Tonkatsu, or pan-fried pork cutlet, has become a Japanese food favourite. Everyone enjoys this dish of tender pork cutlet, breaded in golden crispy panko breadcrumbs and served on its own or famously in katsu curry! Tonkatsu can be served with a sweet brown sauce on a bed of sliced cabbage, in curry or can be mixed with egg and served over rice as ‘katsudon’. It is even served in sandwiches in Japan!
To prepare the meat, make small cuts in several places so it keeps its shape when cooking. Use a meat pounding mallet or the back of your knife to pound the meat on both sides. Finish by seasoning with some salt and pepper before covering with the flour.
Beat the egg in a different bowl and dip the pork in it before covering with a generous amount of panko breadcrumbs. Try to spread it evenly and press it firmly on the meat.
You can now heat the oil on medium heat up to approximately 170°C. If you’re wondering which oil to use, sunflower, rapeseed or peanut oils are a good choice. You can use a wok or a saucepan, just be careful to leave a few inches in the pan as the oil level will increase when you start deep-frying! Don’t worry if you don’t have a thermometer, just drop a pinch of the panko breadcrumbs in the oil. If it sizzles and fries, your oil is ready to use. You can also check by putting your chopsticks in the oil, if you see a lot of bubbles then it is hot enough to start cooking.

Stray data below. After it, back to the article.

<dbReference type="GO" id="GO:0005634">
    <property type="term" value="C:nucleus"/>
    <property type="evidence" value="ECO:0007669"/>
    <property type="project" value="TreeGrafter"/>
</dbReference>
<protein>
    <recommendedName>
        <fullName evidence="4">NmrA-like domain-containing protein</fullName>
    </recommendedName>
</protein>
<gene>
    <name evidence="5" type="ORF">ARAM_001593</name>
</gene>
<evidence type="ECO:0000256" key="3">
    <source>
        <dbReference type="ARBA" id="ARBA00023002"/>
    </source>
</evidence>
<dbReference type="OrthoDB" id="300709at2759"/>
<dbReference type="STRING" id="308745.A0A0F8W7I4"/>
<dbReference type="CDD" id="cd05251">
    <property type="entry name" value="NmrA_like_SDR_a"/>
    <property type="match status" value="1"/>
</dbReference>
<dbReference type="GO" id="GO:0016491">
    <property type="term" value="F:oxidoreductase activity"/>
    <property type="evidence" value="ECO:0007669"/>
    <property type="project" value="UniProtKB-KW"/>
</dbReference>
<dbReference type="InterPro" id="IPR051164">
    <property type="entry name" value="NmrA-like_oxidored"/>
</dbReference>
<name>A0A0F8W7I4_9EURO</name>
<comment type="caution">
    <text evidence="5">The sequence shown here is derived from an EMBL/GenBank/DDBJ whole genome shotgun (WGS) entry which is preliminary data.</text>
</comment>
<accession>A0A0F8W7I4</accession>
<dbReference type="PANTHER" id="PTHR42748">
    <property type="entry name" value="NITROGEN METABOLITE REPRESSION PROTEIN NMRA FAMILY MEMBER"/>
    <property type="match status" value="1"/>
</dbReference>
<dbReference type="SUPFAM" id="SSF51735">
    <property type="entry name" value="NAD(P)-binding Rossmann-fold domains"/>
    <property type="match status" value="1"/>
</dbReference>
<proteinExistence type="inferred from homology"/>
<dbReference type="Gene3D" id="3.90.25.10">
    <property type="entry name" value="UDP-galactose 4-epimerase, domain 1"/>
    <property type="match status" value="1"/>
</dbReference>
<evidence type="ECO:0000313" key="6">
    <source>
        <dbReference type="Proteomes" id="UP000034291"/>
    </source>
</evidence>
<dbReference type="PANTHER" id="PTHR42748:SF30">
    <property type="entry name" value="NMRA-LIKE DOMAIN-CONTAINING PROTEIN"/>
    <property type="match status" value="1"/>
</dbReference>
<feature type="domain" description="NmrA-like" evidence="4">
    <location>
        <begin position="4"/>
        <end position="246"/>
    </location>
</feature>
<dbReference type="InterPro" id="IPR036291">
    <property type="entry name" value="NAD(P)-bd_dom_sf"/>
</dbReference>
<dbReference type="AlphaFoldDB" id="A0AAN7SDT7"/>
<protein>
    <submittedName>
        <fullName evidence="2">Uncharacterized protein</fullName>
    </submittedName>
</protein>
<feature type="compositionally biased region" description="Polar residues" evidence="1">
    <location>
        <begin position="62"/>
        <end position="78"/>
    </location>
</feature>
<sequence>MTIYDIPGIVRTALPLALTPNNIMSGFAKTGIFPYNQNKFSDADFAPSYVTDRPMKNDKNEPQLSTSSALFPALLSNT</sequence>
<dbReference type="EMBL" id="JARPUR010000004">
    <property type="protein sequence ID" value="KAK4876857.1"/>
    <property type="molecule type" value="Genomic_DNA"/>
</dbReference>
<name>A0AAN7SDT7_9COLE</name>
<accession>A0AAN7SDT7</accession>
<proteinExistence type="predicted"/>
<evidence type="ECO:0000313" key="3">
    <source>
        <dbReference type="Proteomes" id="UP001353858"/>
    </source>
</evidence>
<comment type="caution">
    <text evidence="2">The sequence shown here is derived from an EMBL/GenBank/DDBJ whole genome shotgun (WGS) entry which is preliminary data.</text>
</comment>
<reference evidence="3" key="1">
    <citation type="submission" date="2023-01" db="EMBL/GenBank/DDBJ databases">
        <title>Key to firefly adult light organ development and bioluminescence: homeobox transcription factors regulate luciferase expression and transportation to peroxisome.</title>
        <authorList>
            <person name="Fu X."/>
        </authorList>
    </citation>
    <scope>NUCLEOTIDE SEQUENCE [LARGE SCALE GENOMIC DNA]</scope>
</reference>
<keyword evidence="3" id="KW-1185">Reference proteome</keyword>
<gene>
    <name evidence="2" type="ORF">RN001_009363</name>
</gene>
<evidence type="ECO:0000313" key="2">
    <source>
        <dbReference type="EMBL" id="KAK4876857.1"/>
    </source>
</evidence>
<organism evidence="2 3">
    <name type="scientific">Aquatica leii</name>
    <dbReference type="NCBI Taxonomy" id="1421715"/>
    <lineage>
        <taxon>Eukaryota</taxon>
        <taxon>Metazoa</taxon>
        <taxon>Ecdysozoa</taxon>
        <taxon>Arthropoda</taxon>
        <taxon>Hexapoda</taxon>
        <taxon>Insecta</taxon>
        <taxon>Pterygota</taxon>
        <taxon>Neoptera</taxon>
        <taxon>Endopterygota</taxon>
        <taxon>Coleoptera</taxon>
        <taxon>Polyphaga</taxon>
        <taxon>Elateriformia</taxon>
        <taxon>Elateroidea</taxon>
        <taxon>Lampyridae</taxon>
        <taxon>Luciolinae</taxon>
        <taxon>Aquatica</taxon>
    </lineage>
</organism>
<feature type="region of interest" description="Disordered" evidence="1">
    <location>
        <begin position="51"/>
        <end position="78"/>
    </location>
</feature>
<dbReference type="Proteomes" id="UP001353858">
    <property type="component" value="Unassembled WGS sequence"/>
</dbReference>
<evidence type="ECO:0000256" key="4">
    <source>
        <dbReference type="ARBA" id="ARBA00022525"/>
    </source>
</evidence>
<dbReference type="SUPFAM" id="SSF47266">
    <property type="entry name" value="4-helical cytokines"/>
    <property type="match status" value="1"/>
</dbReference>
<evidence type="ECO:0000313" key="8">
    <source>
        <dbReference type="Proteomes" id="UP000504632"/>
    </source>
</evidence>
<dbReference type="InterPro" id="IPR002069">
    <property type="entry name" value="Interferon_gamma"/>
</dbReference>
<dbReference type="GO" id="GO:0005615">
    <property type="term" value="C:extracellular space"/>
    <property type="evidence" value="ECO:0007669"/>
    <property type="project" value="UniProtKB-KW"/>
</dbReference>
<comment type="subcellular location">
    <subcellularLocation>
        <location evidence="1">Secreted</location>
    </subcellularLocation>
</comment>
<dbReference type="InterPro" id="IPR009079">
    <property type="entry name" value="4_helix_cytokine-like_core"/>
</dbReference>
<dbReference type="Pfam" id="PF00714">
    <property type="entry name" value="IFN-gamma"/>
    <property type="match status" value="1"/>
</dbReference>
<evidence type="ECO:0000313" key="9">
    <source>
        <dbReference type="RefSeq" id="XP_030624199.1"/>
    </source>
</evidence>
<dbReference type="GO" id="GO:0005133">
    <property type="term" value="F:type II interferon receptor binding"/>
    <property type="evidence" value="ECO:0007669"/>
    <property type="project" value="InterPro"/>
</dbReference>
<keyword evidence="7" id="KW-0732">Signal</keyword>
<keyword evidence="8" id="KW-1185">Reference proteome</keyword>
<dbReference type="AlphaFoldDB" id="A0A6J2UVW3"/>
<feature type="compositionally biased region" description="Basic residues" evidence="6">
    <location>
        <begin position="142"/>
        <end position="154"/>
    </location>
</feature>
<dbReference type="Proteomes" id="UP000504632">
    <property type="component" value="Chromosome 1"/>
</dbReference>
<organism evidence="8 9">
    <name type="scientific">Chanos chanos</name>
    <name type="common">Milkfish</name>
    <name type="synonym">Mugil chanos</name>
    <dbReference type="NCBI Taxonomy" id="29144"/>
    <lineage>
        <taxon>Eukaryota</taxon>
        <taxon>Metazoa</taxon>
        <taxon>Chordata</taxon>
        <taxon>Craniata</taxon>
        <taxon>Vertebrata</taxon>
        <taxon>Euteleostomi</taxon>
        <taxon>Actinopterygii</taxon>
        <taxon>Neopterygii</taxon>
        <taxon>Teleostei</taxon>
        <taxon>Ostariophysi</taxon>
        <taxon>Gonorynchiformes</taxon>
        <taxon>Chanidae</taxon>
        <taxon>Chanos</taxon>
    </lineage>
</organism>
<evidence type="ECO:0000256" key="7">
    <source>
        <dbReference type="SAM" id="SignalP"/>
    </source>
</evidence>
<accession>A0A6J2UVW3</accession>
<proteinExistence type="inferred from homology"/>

Delicately slide your breaded pork cutlet in to the oil and allow it to cook for a few minutes before flipping it over. Let the other side cook for a few more minutes until the whole tonkatsu turns a golden colour. Place your tonkatsu on a paper towel to absorb the excess oil.
Meanwhile, mix the ingredients for the sauce in a bowl and spread the mix on your tonkatsu once you have cut it into thin slices. Serve with cabbage or rice and enjoy!
• Chicken breast works just as well as pork to make chicken katsu.
• If you use dried panko breadcrumbs, try mixing with a little milk for an enhanced taste.
• You can also use our tonkatsu cutlet coating if you want to avoid deep-fried cooking.
Tips for deep-frying:
• Try to check the oil’s temperature regularly, if it is too low your tonkatsu will become too greasy.
• Submerge all the tonkatsu in the pot but allow some space at the top so the oil level can rise.
• Don’t overcrowd the pot to avoid splattering as it may lower the oil’s temperature.
• Use paper towel after deep-frying and not a newspaper! The ink is toxic.
• Don’t add cold water to hot oil, it could result in serious burns!